Everyday Victim Blaming

challenging institutional disbelief around domestic & sexual violence and abuse

Police and Domestic Violence: What we’re not talking about

Media coverage of the two unnamed police officers who referred to a woman who was experiencing domestic violence as a 'fucking slag' and a 'bitch' in a conversation recorded by her voicemail has been intense. Much of it has been very clear about issues with the first investigation made by West Midlands Police which led Alex Fargher to file a formal complaint with the IPCC. The IPCC upheld the complaint and referred the case to the CPS who are now investigating.

What hasn't been mentioned within media coverage, and any coverage of police failures to deal appropriately with domestic violence, is the fact that that police officers are 2-4 times more likely to commit domestic violence than the general population. We need to start contextualising police failures to appropriately investigate domestic violence by recognising that many of the officers sent to investigate domestic violence are, in fact, perpetrators.This is complicated by the fact that many police forces prefer top-down training wherein senior officers receive specialist training in domestic violence from relevant organisations and are then expected to pass this training onto other officers. How can we be certain that the officers doing the training are not perpetrators? Or, that officers in the training sessions aren't perpetrators? How can we trust that training includes the reality of male violence? That officers truly understand the gendered nature of violence when their own officers perpetrate the very crimes they are supposed to be investigating.

The case currently dominating the press is not about police officers who are perpetrators, but rather two officers who clearly don't think domestic violence is a serious crime. The problem isn't just two officers; it;s a culture of violence within the police themselves. We need to start talking about domestic and sexual violence perpetrate by police officers as a culture of violence, rather than pretending they are isolated events. We also need to draw the lines between officers who are perpetrators and officers who fail to investigate appropriately. They are two sides of the same coin.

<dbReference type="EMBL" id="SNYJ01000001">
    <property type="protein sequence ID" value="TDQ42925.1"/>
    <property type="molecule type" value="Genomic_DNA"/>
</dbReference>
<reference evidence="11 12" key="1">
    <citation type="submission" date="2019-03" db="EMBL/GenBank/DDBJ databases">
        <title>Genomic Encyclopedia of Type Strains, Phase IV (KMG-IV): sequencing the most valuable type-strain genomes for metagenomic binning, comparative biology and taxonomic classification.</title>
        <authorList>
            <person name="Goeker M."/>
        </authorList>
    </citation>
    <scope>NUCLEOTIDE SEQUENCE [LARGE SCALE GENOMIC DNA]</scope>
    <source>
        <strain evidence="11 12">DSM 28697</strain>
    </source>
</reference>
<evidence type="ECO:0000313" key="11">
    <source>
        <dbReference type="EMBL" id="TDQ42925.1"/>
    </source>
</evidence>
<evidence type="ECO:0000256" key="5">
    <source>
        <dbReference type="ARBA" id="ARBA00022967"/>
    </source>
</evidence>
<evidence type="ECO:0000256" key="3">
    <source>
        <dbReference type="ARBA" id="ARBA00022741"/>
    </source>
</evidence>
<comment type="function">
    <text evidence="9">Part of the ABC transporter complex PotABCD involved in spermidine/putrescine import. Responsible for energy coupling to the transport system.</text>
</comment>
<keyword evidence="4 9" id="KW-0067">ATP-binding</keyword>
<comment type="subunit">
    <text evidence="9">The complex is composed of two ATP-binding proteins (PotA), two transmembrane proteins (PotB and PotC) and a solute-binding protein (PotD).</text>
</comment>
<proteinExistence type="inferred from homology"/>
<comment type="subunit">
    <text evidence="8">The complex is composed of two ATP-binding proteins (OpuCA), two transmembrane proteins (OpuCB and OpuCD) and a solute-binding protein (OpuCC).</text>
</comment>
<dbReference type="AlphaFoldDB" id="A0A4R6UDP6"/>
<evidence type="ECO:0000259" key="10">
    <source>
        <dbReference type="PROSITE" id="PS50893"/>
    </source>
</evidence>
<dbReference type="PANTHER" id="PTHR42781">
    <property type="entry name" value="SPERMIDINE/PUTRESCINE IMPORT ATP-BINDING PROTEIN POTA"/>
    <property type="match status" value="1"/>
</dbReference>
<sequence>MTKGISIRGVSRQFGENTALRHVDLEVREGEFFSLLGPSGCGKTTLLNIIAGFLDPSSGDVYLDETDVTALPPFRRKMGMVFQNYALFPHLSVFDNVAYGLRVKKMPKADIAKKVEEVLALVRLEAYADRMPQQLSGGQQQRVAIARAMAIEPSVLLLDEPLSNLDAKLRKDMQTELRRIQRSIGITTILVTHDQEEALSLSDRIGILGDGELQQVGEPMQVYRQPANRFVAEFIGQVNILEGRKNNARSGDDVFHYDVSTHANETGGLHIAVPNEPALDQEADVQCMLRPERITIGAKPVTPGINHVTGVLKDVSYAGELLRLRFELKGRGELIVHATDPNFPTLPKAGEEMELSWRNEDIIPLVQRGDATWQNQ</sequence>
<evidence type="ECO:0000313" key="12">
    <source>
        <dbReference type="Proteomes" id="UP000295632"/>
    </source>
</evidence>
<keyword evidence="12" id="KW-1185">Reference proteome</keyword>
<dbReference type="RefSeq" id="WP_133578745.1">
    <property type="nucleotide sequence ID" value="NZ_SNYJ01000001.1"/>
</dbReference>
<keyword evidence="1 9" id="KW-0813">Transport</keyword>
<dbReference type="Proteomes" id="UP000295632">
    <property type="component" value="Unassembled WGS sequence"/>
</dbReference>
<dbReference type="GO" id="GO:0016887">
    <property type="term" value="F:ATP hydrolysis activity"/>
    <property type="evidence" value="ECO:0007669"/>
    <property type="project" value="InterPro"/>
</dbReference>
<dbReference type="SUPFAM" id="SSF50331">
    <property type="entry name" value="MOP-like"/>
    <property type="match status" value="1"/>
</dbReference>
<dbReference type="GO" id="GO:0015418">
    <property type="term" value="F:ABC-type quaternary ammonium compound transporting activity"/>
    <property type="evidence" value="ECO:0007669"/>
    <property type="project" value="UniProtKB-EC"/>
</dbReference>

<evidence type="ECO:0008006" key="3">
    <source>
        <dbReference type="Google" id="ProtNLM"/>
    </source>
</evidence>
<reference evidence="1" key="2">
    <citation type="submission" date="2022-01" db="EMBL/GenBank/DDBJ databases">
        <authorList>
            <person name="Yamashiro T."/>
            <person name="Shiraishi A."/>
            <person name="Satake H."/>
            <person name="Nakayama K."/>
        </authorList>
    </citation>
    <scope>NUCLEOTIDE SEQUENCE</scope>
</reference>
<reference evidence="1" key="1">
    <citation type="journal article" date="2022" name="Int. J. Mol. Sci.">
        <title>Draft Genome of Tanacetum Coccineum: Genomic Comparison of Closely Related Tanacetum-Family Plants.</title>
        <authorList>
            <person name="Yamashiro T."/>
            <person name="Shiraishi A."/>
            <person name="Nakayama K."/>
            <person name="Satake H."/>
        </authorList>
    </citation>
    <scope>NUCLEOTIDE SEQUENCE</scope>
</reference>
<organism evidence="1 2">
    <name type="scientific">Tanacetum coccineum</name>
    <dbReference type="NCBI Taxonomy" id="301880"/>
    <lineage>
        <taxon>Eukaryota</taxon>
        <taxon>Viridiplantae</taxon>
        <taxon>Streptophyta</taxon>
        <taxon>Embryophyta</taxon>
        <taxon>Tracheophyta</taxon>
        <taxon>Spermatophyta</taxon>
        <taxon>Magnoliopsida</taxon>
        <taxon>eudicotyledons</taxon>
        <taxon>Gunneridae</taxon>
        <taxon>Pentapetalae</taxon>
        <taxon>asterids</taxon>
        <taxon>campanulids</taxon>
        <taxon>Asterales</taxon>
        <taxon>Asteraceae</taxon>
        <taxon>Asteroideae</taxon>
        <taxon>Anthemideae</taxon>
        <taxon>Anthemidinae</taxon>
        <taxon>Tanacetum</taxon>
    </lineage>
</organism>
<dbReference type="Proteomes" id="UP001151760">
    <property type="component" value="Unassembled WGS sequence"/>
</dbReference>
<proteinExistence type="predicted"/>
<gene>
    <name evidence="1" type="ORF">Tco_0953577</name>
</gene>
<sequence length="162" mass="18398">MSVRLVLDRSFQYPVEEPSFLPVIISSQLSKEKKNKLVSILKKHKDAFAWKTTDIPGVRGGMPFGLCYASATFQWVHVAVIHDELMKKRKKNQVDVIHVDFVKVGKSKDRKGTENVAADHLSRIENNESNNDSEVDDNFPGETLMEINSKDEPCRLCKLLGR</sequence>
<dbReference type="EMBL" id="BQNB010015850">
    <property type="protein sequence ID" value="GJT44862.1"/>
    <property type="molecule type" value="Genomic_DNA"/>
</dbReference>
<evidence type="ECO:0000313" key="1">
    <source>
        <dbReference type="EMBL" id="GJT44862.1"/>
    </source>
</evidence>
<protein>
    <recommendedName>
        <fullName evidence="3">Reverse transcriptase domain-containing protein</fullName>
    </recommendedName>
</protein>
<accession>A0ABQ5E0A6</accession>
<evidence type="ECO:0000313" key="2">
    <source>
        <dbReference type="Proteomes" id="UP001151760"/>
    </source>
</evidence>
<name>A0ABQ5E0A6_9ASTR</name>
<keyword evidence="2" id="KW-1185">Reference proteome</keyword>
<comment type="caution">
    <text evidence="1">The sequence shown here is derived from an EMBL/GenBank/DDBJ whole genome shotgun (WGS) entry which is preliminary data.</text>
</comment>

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3 thoughts on “Police and Domestic Violence: What we’re not talking about

  • Liz says:

    I have a female relative who has had to call the police over domestic violence. She tells me that when she phones she invariably talks to a female officer who is sympathetic and responds fully to her cry for help, telling her that police officers will be there shortly and encouraging her to always phone when she feels threatened. However, when the police turn up it will always be two male officers – in one case a man who knew her husband.
    Is there a case for asking that response teams should include a woman officer. It would be more reassuring for victims and hopefully prevent the kind of situation described.

  • Cherry says:

    I overheard a policeman telling my ex that ‘if it us the only way to keep her in line and to stop me then no one has the jurisdiction to stop you’ I did not call them again until he tried to stab me to death

  • Cherry says:

    I overheard a policeman telling my ex that ‘if it is the only way to keep her in line and to stop me then no one has the jurisdiction to stop you’ I did not call them again until he tried to stab me to death